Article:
Being vegan also gives you an opportunity to be creative with your diet. “It's an amazing thing because you will discover so many veggies and plant-based goods that you would have never eaten had you not had to give up parts of your diet,” says Lindy Olive, a student at Auburn University.

Kate says that finding variety in her diet was also one of the hardest parts of being vegan. Before going vegan, educate yourself on all the different possible substitutions for your favorite non-vegan foods so that you don’t feel deprived. "I subtracted food groups without really adding anything back in to make up for those lost nutrients and vitamins, and I suffered because of that," says Kate. Not only can this make for a really boring, frustrating diet, but your body will lack the diversity it craves. 

Consulting vegan cookbooks or blogs like Oh She Glows, Minimalist Baker or Dolly and Oatmeal is also a great way to gather ideas for your vegan meals. With a little inspiration, you're more likely to maintain a varied and appealing diet. 

5. You'll feel different—in a good way

When done properly, a vegan diet can have a big impact on the way you feel. “After going vegan I noticed a plethora of positive changes,” says Josephine. “I overall felt better about myself and what I was putting into my body. My energy increased drastically and my skin is extremely clear and I don’t get acne as often as I did before. I mentally felt better about myself because I knew I wasn’t supporting industries that contribute to the exploitation of animals.”

The American Journal of Clinical Nutrition affirms that a plant-based diet tends to be higher in dietary fiber, magnesium, folic acid, vitamin E, iron and phytochemicals. This means vegetarians and vegans are at a lower risk for cardiovascular disease, obesity, type 2 diabetes and even cancer.

Going vegan can do great things for more than just your body. “There are also many environmental, ethical and ecological reasons to consider going vegan as well,” says Hultin. For instance, eating less meat can help reduce water and energy consumption.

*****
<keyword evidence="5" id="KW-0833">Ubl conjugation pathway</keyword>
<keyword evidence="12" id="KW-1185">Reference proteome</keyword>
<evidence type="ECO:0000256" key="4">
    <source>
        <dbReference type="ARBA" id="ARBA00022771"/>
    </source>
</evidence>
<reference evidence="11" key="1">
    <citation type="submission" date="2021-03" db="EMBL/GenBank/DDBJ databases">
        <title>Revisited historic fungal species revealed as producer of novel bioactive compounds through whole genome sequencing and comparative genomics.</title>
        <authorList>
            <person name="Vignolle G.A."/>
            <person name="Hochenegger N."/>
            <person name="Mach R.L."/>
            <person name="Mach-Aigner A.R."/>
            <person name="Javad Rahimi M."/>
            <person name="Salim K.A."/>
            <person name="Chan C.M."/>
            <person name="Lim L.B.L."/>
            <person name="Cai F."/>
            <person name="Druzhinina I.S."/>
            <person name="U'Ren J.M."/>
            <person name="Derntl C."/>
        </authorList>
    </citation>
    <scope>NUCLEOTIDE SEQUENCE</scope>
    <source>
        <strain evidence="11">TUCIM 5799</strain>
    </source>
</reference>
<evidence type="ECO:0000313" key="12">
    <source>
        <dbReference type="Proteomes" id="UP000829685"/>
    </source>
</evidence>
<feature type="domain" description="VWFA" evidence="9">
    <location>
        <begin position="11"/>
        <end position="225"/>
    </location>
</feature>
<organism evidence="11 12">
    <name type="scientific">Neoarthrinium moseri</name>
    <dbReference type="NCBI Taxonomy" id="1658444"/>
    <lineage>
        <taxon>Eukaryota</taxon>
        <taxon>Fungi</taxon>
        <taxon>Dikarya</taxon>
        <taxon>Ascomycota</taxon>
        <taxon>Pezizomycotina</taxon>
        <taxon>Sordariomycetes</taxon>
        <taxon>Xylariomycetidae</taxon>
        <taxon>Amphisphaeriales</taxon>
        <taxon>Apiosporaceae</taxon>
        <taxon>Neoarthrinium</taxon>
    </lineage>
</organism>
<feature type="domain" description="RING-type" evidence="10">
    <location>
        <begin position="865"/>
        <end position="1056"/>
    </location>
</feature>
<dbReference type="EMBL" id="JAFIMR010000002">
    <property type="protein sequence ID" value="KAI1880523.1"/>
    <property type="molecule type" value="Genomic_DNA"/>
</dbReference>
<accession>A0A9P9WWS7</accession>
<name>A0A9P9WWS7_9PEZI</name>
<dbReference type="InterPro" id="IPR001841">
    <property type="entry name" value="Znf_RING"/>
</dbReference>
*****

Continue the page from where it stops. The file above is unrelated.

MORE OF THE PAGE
6. You don't have to go vegan all at once

If you think a totally vegan diet may be a difficult change, Hultin notes that “you can start by eating less meat than you currently are or cutting back on dairy or eggs." She also suggests starting to eat vegetarian or vegan once a week and then gradually decreasing the amount of animal products in each meal. If you are struggling, you shouldn’t be too hard on yourself. A vegan diet is difficult, and definitely not for everyone.  Kate learned an important lesson from her vegan experience, and that is to always do what is best for you. “Don’t adhere to a lifestyle that doesn’t benefit you, or that you are only sticking to for bragging rights,” she says.

Including a little more flexibility in your vegan lifestyle is totally okay too. “Do not make yourself feel guilty if you can't go completely vegan,” Lindy says. “Sometimes time constraints or just your location make it extremely difficult to be vegan. For example, when I go home I know butter, meat, and dairy are my mother's main food groups. I accept eating meat and butter as a part of my culture, so eating them when I go home or at special occasions is more than okay with me.”

7. You'll have to be honest with yourself

Consider all the possible consequences and obstacles and talk it out with family, friends or a doctor. “It requires dedication,” says Kate, “so [you] must be willing to put the time into planning and knowing what’s best for the body.” Josephine recommends consulting resources like vegan YouTubers Hot For Food, Mr. and Mrs. Vegan and Fablunch for information on how other vegans maintain a healthy lifestyle.

You should also be honest with yourself about why you are going vegan. If it’s really just because your friends are doing it or it seems to be the popular things, you may want to rethink your plan. “I maintained my vegan diet largely because I liked being able to tell people I was vegan,” Kate says. “It made me feel special, but I sacrificed my health in exchange for feeling different.”

You should also understand that going vegan isn’t a guaranteed way to lose weight. If you just replace animal products with junk foods and empty calories, you may not only gain weight, but deprive your body of important nutrition. If weight loss is your goal, talk to a doctor about how to incorporate more plant-based foods into your meals and how to achieve the right balance of nutrients.

Nearly anyone can adopt a vegan diet with the proper balance of nutrition and the right attitude. If veganism is something you’ve considered, make sure you’re educated and know both the advantages and risks of living animal product free. Going vegan can be a rewarding experience with great health benefits, but it’s critical to first understand what it will take to keep your body nourished and strong!